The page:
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AA supports Government’s focus on drink drivers

AA supports Government’s focus on repeat and serious drink drivers

The AA is pleased the Government is focussing on repeat and serious drink drivers, who are the people who cause the greatest amount of alcohol-related road trauma.

In a statement made over the weekend, Transport Minister Steven Joyce highlighted Ministry of Transport figures that show 72% of drink driving deaths in 2009 were caused by people who had either been caught drink driving before or were well over the current 0.08 blood alcohol limit.

General Manager Motoring Affairs Mike Noon says that the most effective way of reducing drink driving deaths and injuries will be to focus on the areas where the greatest harm is occurring.

“The AA believes that the first priority must be to get the very impaired drivers off our roads.

“The Ministry of Transport figures show that of the drivers who were all well over the limit, 57% were more than double the current limit (i.e. 0.16 blood alcohol or more). The figures also show that at least one in every four of the drivers involved in these fatal crashes had been caught drink driving before,” says Mr Noon.

Ministry of Transport analysis has found that drivers who are double the current limit are over 200 times more likely to crash.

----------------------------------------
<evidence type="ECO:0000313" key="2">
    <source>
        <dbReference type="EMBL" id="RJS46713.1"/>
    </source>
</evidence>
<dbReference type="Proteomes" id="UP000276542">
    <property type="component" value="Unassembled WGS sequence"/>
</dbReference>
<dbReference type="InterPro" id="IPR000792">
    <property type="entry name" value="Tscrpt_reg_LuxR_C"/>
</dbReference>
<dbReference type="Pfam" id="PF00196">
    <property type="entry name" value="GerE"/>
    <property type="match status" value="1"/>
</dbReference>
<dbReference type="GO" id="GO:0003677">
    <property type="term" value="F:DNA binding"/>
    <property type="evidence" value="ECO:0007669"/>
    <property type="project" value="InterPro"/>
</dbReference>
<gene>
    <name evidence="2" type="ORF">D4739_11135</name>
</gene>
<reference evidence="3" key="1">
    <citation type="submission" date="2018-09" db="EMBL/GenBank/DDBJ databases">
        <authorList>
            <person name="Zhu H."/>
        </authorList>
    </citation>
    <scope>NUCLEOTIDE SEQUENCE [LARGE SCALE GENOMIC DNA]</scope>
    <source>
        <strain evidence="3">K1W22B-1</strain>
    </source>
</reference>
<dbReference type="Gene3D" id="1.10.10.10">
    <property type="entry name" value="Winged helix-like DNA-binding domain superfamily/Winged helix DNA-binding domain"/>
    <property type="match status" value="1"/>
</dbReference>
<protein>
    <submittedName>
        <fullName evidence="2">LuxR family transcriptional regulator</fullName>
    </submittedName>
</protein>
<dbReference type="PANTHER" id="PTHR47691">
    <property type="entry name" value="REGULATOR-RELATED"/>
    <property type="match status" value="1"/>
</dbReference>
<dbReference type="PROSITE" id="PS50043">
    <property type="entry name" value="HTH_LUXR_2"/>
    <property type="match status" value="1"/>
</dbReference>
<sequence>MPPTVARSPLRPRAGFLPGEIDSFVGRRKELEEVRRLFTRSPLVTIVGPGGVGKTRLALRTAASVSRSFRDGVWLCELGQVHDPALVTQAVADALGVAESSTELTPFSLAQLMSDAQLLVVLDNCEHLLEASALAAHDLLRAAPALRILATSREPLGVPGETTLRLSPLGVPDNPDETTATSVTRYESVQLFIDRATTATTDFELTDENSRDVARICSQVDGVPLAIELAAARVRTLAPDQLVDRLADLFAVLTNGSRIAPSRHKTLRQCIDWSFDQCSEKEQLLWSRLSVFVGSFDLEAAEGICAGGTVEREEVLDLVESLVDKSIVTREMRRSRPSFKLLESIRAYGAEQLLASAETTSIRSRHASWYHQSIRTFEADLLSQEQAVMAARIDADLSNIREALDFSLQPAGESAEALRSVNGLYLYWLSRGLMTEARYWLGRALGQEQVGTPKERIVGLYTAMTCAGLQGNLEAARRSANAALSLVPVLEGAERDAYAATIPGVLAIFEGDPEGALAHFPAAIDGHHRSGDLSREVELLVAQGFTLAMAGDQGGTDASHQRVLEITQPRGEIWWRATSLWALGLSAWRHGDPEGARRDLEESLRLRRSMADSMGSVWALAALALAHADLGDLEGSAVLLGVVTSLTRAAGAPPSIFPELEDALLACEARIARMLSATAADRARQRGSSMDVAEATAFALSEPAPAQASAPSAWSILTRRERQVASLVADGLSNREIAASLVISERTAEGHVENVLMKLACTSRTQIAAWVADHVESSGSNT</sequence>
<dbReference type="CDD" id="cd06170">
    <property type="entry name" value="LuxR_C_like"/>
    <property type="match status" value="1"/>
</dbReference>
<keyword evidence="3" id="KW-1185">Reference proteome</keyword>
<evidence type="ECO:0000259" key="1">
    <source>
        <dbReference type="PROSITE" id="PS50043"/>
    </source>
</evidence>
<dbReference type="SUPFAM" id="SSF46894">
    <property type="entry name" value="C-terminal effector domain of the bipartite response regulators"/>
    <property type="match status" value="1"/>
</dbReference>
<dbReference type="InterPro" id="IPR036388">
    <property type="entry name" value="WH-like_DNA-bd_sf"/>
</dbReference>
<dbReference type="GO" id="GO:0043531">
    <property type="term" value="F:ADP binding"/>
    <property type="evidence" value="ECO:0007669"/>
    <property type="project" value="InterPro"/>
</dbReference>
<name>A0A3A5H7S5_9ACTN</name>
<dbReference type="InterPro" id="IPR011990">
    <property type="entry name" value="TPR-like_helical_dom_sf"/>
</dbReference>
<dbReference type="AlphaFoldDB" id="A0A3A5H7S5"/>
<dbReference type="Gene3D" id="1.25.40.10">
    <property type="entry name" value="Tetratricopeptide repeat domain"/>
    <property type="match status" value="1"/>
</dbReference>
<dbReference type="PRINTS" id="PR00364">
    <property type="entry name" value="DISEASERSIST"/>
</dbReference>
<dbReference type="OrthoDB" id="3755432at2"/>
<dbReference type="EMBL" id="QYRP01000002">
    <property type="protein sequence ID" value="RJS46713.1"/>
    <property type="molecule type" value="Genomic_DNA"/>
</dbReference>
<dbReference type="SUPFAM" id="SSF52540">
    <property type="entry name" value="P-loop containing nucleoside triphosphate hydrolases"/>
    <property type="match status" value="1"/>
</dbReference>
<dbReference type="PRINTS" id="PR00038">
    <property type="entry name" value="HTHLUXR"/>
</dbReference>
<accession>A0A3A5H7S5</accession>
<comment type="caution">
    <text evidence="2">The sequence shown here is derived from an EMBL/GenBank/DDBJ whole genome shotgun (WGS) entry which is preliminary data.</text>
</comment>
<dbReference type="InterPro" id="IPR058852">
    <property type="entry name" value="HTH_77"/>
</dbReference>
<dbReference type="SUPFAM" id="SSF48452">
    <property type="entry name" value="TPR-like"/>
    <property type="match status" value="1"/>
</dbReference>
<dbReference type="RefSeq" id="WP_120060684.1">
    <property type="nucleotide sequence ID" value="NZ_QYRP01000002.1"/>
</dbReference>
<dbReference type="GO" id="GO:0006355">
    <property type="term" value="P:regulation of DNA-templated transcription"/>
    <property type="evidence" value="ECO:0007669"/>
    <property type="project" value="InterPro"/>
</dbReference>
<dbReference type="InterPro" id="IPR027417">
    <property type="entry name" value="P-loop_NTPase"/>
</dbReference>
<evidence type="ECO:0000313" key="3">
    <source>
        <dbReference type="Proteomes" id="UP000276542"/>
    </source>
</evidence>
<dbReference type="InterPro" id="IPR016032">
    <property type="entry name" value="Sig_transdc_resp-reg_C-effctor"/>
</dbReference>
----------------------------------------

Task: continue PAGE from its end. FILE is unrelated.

“If we can stop hard core drink drivers, then we will be making real gains in reducing drink driving carnage on the roads.

“Simply lowering the current blood alcohol limit is not going to fix New Zealand’s drink driving problem because these people are already blatantly ignoring the higher current limit, so we don’t see why they would respect or comply with a lower one,” says Mr Noon.

The AA is pleased that the Government is introducing legislation that will subject repeat drink drivers to a zero blood alcohol limit and alcohol interlocks, which prevent serious drink driver offenders from starting their car if there is any alcohol on their breath.

However, the AA believes the legislation falls short on alcohol addiction assessment and treatment and so will not be as effective as it could be in treating these drivers to ensure they don’t offend again.

The Association believes a portion of drink driving fines revenue should be dedicated to alcohol and drug assessment and treatment services.

“If we do not invest in treatment, we cannot expect changes in behaviour and addiction to happen,” says Mr Noon.

“Some countries have established courts specifically to deal with alcohol and drug related issues. We think it is time for these courts in New Zealand and to be successful these courts will need well-funded treatment and support programmes.”

The AA is also concerned that there is not enough being done to address the problem of drugged driving.

“Drugs cannot be ignored when considering impaired driving in New Zealand. The AA would like to have roadside drug saliva testing introduced as happens in some Australian states including Victoria on which much of our road safety policy and policing is based,” says Mr Noon.


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